While many people may be familiar with particle counters and the techniques for measuring moisture in an oil sample, few are aware of the methods for assessing the amount of air in oil or even that air is a serious form of contamination. In certain situations, air contamination has the potential to be very destructive, and its effects on oil and machinery deserve more attention.
Air can be challenging to quantify. It may exist as a contaminant in the following states: dissolved, entrained, free and foam.
The normal level of dissolved air for mineral oils is 10 percent by volume. High levels of dissolved air from pressurized oil accelerates additive depletion and oxidation.
Entrained air can be characterized as unstable, suspended microscopic air bubbles in oil, which results in clouding of the oil. Entrained air has the potential to impact the oil’s compressibility, heat transfer, film strength, oxidation, cavitation and varnishing (microdieseling). As an oil sample sits on a counter, the entrained air may rise to the surface. This is true for any oil in a machine that allows time for detrainment.
Free air may be found wherever there are trapped pockets of air in dead zones, high regions and stand pipes. It can affect hydraulic compressibility, corrosion, vapor lock (retarded oil supply) and loss of system controls.
Foam occurs when the oil is more than 30 percent air. It may be seen on the fluid surfaces of highly aerated tanks and sumps. Excessive foam can ooze out of a machine and/or cause hydraulic compressibility issues, corrosion, vapor lock and loss of system controls.
Although all states of air in oil can be harmful, entrained air has arguably the greatest potential to cause damage, as it can increase foam potential, oxidation, pump cavitation, varnishing, erratic hydraulic response and fluid flow, and even overheating.
A number of tools are available for measuring air quantities in oil. One type of device is designed to measure the air content within hydraulic lines. It works by creating a vacuum in a collected volume of oil. This vacuum separates the entrained and dissolved air from the oil. Once the air is expelled from the oil, the resultant oil volume is compared to the original volume to calculate the amount of entrained or dissolved air.
Another type of instrument can be used to measure aeration for online monitoring. The principle behind this technology is based on X-ray transmission. Oil circulates through a chamber, which allows the instrument to perform online measurements. Data is reported in standard conditions such as 20 degrees C and 1 bar.
Other devices offer quick testing for entrained air by measuring the pressure changes in a compression piston chamber. These instruments are effective for industrial use to determine where a trouble spot exists on a line.
In addition to measuring the concentration of air in an oil sample, a variety of tests can be performed to assess other air contamination factors. For instance, the air-release test can be used to determine the tendency of an oil to retain entrained air. It is based on ASTM D3427. Compressed air is blown into an oil sample using a defined method. The time required for the air to be reduced to 0.2 percent by volume is then measured. While the oil’s viscosity will be one of the main factors in the air-release time, other variables related to the base oil formulation can influence these results as well.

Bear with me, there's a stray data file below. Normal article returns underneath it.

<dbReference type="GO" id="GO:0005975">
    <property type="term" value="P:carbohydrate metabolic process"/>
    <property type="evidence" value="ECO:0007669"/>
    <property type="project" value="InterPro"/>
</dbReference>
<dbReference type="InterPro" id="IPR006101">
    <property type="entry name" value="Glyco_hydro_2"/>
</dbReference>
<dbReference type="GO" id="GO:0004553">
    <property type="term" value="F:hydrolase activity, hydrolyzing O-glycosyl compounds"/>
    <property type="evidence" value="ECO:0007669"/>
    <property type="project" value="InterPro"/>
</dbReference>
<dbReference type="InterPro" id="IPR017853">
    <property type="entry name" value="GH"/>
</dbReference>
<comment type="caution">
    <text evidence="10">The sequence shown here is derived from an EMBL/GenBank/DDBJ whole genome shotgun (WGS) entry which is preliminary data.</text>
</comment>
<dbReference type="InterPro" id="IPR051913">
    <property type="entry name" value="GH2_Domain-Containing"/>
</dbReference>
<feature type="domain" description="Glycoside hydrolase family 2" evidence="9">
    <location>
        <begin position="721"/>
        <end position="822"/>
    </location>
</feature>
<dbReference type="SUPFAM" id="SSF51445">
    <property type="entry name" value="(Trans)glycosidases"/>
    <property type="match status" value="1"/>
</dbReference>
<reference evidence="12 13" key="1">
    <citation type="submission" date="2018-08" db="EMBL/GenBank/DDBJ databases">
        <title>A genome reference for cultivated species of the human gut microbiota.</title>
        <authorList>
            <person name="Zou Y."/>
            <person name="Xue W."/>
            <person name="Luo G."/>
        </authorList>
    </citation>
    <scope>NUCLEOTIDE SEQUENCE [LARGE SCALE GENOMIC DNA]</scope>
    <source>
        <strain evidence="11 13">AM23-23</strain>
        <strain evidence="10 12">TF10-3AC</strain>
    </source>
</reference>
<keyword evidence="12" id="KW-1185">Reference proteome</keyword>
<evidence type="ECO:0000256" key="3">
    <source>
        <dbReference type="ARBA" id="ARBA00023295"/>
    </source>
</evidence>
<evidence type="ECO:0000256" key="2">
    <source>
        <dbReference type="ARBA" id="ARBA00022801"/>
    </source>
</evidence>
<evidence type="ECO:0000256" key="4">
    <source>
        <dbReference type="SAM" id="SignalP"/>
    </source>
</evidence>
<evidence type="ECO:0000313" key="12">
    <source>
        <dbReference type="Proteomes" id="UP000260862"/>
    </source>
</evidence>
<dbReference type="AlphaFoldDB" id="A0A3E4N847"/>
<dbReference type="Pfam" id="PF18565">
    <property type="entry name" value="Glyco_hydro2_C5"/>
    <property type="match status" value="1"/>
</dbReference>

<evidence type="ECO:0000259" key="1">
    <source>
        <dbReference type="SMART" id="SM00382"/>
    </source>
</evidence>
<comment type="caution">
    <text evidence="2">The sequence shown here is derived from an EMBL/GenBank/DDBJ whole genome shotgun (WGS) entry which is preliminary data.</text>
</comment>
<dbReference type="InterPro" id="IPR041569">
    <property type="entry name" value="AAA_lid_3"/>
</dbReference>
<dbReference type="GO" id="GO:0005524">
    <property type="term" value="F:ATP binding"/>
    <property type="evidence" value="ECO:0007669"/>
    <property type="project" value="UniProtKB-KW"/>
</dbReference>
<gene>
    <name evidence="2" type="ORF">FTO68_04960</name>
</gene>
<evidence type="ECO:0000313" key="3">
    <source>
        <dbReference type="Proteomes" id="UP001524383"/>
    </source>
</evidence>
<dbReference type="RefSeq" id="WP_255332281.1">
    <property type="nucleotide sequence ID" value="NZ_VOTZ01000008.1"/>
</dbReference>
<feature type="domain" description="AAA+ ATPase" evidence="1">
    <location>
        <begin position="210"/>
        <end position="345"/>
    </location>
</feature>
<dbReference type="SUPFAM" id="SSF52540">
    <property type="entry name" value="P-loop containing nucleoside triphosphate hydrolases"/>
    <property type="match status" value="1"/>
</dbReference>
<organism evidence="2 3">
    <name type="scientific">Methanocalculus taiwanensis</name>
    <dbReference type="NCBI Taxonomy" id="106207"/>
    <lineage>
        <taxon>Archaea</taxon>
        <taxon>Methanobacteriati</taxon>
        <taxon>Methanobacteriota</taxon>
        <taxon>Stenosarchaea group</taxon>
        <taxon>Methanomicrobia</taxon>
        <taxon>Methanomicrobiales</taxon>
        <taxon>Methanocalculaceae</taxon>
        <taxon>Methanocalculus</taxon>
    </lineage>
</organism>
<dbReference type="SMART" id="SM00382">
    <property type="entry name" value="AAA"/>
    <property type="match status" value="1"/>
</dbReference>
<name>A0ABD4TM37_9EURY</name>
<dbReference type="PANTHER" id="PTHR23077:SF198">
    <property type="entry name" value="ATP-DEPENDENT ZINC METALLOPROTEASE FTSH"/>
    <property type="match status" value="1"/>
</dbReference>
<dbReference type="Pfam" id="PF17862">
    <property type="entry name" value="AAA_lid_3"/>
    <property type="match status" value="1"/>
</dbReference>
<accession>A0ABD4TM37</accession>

|76%||of lubrication professionals say their plant does not measure the air content in oil, according to a recent survey at MachineryLubrication.com|
Another method measures an oil’s ability to separate from water. In the ASTM D1401 standardized procedure, the test oil is mixed with equal parts water and left in a graduated cylinder to separate. The faster the separation time the better. Although this is the most common test for demulsibility, the ASTM D2711 method is typically more effective for lubricants with viscosities above ISO 220.
Oils with air-handling concerns usually have demulsibility problems. In other words, the causes of impaired demulsibility are often common to air-handling issues as well.
A third alternate test is based on ASTM D892. For this foam tendency/stability test, air is blown into an oil sample to produce foam. The foaming tendency and stability are then measured at 24 degrees C, 93 degrees C and then again at 24 degrees C. The initial foam volume is measured after each blowing (foam tendency) and again five minutes later (foam stability). See the table above for more details on this procedure.
Although testing an oil’s air content may never be part of a standard test slate for routine sampling, this does not mean that it is unnecessary. Because of the nature of aerated oil, the air concentration that can be tested depends on the time in which it is allowed to sit undisturbed. This makes the typical method of testing oil, like collecting oil in a sample bottle, nearly irrelevant for air concentration testing. Testing for air is all about timing, so if any of these methods are to be applied, be sure to know the unique design requirements.
Regardless, a particular machine condition or recognized operating state can be more than enough cause to investigate and quantify air contamination. If foam is a persistent issue or an excess amount of aerated oil is seen through an oil sample inspection or sight glass, a careful investigation should be conducted to determine the source of the issue. There may be an easy solution, such as using a more appropriate lubricant formulation, or it may be more challenging, such as a machine design error. In any case, it’s important not to overlook this valuable information, because air contamination can have very destructive effects.